The chart evidences a well-known financial phenomenon: when somebody fights for taking control of a listed company, the shares of such a target company appreciate in most cases; in case of Timmins, it seems that Sentry is definitely fighting to take control. At the moment, there is no public offer to acquire Timmins' shares.
Sentry states that "Timmins' management has neglected to clearly define a strategy of value creation, demonstrated an inability to optimize capital, and a preference to discourage potentially attractive merger/sale opportunities" - this part confirms there is a serious dispute between Sentry and Timmins' management over the future of the company.
Sentry accuses Timmins' management of "the lack of visibility into Timmins' long-term growth strategy beyond the San Francisco Mine." The current exploration program, prepared by Timmins, confirms that. Only one target, listed in this program (Marisol Property), lies relatively far from the San Francisco Mine. The other two targets are in the close vicinity of an existing open-pit mine. Although Timmins has a few mineral projects located in the Mexican states of Zacatecas and Nayarit, there is no mention of exploring them. It seems that Timmins' management perceives the San Francisco Mine as its main and ultimate strategic gold deposit while Sentry aims to go beyond that. This is another big discrepancy between Sentry and the management.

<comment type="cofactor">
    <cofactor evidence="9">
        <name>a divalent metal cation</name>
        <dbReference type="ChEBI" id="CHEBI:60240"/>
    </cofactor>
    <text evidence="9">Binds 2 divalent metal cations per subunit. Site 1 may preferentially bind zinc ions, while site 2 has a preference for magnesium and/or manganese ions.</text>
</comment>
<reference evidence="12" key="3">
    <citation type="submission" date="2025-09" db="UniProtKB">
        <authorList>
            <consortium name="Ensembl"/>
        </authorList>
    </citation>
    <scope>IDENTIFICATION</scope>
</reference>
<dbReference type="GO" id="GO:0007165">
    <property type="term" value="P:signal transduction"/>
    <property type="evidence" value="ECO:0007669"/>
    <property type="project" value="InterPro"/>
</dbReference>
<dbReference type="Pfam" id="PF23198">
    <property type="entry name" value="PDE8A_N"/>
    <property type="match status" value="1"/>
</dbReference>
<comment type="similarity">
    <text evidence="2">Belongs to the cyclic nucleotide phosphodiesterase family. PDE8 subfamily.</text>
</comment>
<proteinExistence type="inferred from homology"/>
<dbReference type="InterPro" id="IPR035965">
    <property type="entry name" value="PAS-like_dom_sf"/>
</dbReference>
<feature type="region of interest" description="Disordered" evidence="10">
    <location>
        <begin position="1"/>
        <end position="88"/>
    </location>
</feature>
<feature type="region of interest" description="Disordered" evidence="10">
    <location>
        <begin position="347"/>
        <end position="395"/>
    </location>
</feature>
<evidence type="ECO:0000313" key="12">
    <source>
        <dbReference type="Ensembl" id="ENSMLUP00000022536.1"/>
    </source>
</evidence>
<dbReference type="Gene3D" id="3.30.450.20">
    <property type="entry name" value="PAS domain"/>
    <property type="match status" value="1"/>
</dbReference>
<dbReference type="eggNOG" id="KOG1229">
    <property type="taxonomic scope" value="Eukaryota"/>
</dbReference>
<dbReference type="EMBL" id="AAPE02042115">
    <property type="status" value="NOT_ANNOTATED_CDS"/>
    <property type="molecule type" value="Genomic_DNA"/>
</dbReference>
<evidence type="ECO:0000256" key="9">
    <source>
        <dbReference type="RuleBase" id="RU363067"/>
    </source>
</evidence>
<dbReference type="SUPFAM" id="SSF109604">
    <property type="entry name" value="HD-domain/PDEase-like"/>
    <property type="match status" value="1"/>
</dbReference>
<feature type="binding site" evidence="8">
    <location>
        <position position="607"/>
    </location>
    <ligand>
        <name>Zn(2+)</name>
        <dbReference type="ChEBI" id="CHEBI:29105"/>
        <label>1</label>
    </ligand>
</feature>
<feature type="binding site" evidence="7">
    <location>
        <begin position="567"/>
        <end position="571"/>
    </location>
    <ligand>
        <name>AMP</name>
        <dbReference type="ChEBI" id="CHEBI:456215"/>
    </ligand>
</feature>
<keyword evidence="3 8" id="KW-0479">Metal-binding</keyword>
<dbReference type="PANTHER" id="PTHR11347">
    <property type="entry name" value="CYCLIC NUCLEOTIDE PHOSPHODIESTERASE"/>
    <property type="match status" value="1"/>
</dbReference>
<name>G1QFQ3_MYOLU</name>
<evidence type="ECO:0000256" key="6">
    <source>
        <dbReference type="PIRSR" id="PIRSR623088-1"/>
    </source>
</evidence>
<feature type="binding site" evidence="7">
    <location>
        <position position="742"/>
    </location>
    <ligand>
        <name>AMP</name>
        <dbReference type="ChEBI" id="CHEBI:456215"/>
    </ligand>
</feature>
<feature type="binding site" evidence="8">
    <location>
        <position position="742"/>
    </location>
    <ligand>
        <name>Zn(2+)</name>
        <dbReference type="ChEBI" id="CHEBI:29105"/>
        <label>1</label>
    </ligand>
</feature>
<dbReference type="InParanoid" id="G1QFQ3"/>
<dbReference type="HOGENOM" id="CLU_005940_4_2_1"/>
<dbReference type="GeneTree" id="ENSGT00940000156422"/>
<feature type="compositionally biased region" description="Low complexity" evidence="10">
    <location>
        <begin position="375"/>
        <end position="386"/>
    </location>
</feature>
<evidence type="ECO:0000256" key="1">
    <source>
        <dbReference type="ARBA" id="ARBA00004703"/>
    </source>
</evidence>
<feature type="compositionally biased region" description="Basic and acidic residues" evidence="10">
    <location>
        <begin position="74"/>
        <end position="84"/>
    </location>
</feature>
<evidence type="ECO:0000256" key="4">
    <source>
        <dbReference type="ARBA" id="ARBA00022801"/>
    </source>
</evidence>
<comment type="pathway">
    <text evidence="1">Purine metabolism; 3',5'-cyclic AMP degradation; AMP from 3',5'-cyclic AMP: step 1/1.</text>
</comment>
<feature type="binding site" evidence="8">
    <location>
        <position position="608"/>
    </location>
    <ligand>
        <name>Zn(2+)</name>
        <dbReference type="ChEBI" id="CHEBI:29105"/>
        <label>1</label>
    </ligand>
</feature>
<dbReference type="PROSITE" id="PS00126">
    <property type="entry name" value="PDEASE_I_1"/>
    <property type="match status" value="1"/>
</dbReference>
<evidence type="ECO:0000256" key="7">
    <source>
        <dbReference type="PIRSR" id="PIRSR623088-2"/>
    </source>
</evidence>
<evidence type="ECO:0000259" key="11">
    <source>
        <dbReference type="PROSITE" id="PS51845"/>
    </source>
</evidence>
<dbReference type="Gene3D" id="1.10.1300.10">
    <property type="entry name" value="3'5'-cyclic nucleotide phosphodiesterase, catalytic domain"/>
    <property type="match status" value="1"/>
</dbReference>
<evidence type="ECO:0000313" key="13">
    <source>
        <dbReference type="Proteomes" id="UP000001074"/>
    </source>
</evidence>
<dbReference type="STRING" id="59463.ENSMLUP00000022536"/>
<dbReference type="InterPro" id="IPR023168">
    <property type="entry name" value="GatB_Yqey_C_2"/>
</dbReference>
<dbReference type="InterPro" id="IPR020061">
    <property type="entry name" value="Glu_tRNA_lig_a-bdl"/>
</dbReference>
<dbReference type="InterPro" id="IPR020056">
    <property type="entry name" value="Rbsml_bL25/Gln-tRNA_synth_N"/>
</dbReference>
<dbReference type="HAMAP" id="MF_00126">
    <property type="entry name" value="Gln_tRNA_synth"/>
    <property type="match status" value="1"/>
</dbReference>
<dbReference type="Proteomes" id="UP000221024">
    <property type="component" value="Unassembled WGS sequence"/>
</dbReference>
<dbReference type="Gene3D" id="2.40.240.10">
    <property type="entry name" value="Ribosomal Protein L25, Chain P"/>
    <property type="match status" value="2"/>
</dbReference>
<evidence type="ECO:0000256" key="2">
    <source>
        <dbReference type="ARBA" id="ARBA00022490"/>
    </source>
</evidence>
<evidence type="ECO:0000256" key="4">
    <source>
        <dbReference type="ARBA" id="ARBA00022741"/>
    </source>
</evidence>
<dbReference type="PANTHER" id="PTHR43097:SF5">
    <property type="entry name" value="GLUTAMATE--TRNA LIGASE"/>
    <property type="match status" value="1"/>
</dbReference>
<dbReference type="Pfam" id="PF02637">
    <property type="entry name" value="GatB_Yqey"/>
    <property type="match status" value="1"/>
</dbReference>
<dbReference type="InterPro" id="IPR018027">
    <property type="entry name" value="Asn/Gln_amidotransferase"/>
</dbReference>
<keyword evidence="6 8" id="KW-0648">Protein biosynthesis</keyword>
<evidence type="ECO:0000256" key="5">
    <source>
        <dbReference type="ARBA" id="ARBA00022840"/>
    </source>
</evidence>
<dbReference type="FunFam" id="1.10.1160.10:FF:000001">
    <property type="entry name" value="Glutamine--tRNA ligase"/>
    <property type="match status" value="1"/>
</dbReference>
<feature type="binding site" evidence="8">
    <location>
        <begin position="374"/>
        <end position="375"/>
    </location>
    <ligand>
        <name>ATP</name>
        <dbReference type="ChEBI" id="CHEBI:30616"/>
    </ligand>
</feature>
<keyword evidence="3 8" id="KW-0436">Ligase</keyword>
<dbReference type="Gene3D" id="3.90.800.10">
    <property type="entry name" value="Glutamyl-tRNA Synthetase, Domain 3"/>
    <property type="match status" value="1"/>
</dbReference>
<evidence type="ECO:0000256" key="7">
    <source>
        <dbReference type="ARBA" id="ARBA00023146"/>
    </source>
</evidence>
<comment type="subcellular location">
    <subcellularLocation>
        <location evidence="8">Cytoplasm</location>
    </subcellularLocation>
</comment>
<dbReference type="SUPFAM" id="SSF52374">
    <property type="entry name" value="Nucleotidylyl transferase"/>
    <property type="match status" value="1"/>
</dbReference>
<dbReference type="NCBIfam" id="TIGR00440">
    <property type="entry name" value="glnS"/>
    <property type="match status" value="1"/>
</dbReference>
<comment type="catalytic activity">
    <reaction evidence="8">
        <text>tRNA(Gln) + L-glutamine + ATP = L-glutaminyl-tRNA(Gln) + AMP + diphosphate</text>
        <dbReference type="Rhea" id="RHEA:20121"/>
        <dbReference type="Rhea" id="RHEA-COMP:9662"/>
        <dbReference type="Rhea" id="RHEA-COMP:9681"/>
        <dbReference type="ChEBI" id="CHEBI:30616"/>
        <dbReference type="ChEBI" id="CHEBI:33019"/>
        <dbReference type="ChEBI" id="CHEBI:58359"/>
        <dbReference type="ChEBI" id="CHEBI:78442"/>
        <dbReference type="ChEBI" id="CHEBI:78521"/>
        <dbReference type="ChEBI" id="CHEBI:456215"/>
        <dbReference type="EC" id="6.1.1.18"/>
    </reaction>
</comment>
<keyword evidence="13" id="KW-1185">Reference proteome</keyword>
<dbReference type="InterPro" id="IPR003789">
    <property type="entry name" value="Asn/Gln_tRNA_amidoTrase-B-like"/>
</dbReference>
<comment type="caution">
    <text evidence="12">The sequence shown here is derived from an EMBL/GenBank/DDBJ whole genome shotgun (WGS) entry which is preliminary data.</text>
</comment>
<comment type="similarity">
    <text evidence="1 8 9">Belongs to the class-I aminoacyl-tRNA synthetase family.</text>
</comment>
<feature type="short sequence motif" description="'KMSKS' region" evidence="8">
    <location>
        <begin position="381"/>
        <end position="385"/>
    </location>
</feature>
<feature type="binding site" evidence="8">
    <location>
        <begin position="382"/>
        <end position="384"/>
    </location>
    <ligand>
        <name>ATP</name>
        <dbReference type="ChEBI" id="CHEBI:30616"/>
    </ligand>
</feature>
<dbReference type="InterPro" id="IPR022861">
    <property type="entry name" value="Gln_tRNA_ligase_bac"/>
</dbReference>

The main part of Sentry's statement is the list of six nominees to the company's board. These candidates are professionals with considerable experience in heap leach mining operations, corporate finance and corporate governance.
The last Sentry announcement indicates that there is a serious dispute between Timmins' management and its largest shareholder. My impression is that in the near future this dispute will intensify -- yesterday's quite aggressive announcement confirms that. The present management, holding only 4% of the shares outstanding, needs time to prepare for a battle. Due to the long-lasting cooperation between Timmins' management and another big company shareholder, Sprott Asset Management, I assume that Sprott is going to support the management. If that is a case, the management is controlling 10.49% of shares outstanding. On the other hand, Sentry holds 17.25% of shares outstanding. What will Van Eck Associates and the other shareholders do? That is a question.
The fight has started and, in my opinion, it will lift Timmins' share prices up in the coming months.
Disclosure: I am long TGD. I wrote this article myself, and it expresses my own opinions. I am not receiving compensation for it (other than from Seeking Alpha). I have no business relationship with any company whose stock is mentioned in this article.